The Parks

How to summarize the last several days? We’ve been in the back country with little time or internet access to write, but we have really seen some amazing things. Yellowstone has upheld its reputation as one of the world’s foremost natural wonders. The steam pits, the mud volcanoes, the geysers, the acid baths, the grand canyon of Yellowstone, the falls, the rivers, the trees, the wildlife… It is a place to be seen again and again, especially since the “exhibits” are in a constant state of flux. We found that the entire place was really just one big volcano which continues to bubble and spit and morph on a daily basis. What makes it so extraordinary is that it is largely forest with these little pockets of profound geothermal activity. Trappers and hunters and explorers would be traipsing through the woods and come across these super-heated pools of water: iridescent blues and greens and red and browns all oozing out in various states of cooling. Or they would see the mysterious steam rising from “vents” in various pockets throughout the place. The longer we were there the more we felt ourselves in a never land of mystery and wonder.

Last night we moved our tent to the Grand Teton National Park which is located immediately to the south of Yellowstone. It is another place of incredible natural beauty, though of a different kind than Yellowstone. It is less obviously volcanic in origin, but, as we learned this morning at a Ranger talk a fault line runs right up the middle of the park at the base of the tetons. These are spectacular mountains that rise as if from the plains. They seem to sprout out of nowhere and dominate the park and the view from every angle. It is not as big as Yellowstone, so we spent only today driving through and seeing things. We did take a short hike and saw some of the woods and the streams, etc. The young Ranger told us during his talk that “I guarantee you’ll come back here.” I thought him a bit presumptuous, but the longer we spent in the parks the more I began to feel he was right. The creation is simply too wonderful to not see again.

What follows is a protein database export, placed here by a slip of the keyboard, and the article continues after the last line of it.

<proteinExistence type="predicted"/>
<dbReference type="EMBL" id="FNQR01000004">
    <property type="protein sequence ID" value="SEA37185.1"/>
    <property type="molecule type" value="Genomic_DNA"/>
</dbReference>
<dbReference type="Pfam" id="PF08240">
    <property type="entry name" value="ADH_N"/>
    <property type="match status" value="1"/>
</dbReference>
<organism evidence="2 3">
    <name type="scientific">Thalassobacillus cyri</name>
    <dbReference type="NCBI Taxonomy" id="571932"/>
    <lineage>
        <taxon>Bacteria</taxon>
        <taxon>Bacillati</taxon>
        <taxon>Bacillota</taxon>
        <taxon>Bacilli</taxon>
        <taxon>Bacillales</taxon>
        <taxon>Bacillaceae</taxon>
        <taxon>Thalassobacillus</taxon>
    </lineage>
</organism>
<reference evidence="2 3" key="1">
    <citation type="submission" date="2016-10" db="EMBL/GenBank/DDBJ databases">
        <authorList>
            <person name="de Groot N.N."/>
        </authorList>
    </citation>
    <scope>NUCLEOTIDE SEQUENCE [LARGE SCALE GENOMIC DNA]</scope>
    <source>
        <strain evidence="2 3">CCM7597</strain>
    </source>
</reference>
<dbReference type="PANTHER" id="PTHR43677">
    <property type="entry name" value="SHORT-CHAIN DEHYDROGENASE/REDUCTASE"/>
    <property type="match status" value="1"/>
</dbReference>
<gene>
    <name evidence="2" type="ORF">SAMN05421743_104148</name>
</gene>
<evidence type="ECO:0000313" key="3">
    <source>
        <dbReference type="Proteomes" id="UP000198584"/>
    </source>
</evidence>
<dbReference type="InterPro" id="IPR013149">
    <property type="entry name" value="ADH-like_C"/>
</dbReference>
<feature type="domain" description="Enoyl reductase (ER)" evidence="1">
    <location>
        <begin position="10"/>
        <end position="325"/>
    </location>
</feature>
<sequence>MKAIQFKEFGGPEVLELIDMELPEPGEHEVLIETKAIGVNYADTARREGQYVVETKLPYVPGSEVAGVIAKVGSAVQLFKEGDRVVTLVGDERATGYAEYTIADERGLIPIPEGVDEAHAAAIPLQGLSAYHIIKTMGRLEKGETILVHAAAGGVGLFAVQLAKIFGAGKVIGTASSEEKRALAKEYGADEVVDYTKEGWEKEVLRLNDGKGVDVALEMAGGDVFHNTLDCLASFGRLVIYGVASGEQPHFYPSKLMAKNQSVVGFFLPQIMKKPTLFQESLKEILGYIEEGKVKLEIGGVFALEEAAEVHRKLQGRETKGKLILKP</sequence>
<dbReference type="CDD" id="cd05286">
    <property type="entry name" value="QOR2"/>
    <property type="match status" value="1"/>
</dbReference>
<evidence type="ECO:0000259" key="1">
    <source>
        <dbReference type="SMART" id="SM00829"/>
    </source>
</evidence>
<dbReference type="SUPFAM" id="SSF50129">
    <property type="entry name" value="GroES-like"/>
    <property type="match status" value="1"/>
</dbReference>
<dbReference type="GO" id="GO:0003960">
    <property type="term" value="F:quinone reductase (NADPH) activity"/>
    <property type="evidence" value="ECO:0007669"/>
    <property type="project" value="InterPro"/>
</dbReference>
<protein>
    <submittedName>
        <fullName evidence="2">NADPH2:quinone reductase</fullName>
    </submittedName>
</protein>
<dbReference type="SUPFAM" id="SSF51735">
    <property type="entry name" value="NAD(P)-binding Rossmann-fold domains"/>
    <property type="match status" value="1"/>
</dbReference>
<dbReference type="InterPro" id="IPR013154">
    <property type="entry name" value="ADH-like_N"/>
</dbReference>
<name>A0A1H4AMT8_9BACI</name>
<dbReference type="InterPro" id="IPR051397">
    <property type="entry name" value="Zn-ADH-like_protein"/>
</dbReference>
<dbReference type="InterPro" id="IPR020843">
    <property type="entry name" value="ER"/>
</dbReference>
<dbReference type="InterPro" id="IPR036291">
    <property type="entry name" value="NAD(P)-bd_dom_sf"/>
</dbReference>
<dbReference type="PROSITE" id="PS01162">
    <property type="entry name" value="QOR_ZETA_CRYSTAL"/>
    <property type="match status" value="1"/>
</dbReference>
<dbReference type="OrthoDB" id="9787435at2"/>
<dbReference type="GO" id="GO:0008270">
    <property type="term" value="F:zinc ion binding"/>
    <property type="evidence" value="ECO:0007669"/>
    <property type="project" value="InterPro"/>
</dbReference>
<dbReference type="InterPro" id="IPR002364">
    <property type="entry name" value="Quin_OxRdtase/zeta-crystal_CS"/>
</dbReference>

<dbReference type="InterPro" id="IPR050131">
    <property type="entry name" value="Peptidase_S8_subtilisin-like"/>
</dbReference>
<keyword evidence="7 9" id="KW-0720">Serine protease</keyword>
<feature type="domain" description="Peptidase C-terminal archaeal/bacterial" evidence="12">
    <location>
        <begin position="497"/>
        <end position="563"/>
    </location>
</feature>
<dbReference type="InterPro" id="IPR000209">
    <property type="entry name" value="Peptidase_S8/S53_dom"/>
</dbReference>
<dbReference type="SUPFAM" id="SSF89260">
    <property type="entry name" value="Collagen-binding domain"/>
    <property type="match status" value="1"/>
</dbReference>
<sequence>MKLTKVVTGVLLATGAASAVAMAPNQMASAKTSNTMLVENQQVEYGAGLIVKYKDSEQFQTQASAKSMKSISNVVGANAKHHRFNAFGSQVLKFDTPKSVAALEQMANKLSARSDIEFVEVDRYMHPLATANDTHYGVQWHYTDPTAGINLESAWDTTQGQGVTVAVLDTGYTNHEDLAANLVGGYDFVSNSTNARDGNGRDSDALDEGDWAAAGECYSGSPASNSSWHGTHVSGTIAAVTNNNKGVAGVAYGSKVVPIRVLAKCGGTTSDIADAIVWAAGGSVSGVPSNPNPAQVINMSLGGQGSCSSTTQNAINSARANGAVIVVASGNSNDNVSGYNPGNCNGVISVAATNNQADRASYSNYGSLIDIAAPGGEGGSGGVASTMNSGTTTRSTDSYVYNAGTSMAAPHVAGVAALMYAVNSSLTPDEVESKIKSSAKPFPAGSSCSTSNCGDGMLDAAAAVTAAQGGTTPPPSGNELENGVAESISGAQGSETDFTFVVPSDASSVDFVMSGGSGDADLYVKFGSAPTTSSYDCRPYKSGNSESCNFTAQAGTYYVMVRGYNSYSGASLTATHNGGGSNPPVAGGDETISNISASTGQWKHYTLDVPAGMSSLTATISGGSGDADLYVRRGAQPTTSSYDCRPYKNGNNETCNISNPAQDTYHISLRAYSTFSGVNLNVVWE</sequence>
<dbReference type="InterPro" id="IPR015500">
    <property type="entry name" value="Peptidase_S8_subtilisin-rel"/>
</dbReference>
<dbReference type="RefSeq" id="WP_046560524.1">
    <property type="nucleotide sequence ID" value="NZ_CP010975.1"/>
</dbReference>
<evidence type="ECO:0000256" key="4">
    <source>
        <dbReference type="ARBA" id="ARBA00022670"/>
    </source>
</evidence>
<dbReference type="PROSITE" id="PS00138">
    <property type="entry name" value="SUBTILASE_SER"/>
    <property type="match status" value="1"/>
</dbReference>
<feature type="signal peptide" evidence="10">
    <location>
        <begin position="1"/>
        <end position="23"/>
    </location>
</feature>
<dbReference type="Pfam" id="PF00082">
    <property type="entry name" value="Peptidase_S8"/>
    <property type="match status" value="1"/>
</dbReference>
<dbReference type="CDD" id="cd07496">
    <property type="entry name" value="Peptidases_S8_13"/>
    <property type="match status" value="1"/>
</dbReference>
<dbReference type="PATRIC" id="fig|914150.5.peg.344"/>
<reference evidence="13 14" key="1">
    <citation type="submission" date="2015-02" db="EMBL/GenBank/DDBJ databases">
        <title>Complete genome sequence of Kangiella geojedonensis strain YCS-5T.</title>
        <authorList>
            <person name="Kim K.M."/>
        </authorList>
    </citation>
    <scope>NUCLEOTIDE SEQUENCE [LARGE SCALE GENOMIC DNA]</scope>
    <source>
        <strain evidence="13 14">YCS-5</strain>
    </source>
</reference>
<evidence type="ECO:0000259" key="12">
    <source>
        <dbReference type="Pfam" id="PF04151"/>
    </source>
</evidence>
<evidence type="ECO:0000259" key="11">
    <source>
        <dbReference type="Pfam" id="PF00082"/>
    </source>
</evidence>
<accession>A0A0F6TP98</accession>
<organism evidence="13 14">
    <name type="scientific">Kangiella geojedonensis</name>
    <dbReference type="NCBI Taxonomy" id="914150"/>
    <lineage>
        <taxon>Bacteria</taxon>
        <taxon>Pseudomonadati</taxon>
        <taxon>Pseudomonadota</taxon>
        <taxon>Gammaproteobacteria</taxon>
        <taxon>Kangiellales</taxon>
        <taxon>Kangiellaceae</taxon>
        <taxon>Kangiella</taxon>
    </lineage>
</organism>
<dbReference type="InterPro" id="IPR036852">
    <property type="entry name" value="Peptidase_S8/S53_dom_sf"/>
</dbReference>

In particular for me was the chance to drink from a mountain stream. “It’s just melted snow,” we were told. I don’t usually just bend down and drink from a stream, never really knowing what sorts of things find their way into the water upstream. But, in this case I could see what was upstream: the mountains of our national parks. It’s the closest thing one can come to unsullied wilderness. So, I drank. And, it was cold and clear and tasted like snow. How could you not come back to that?

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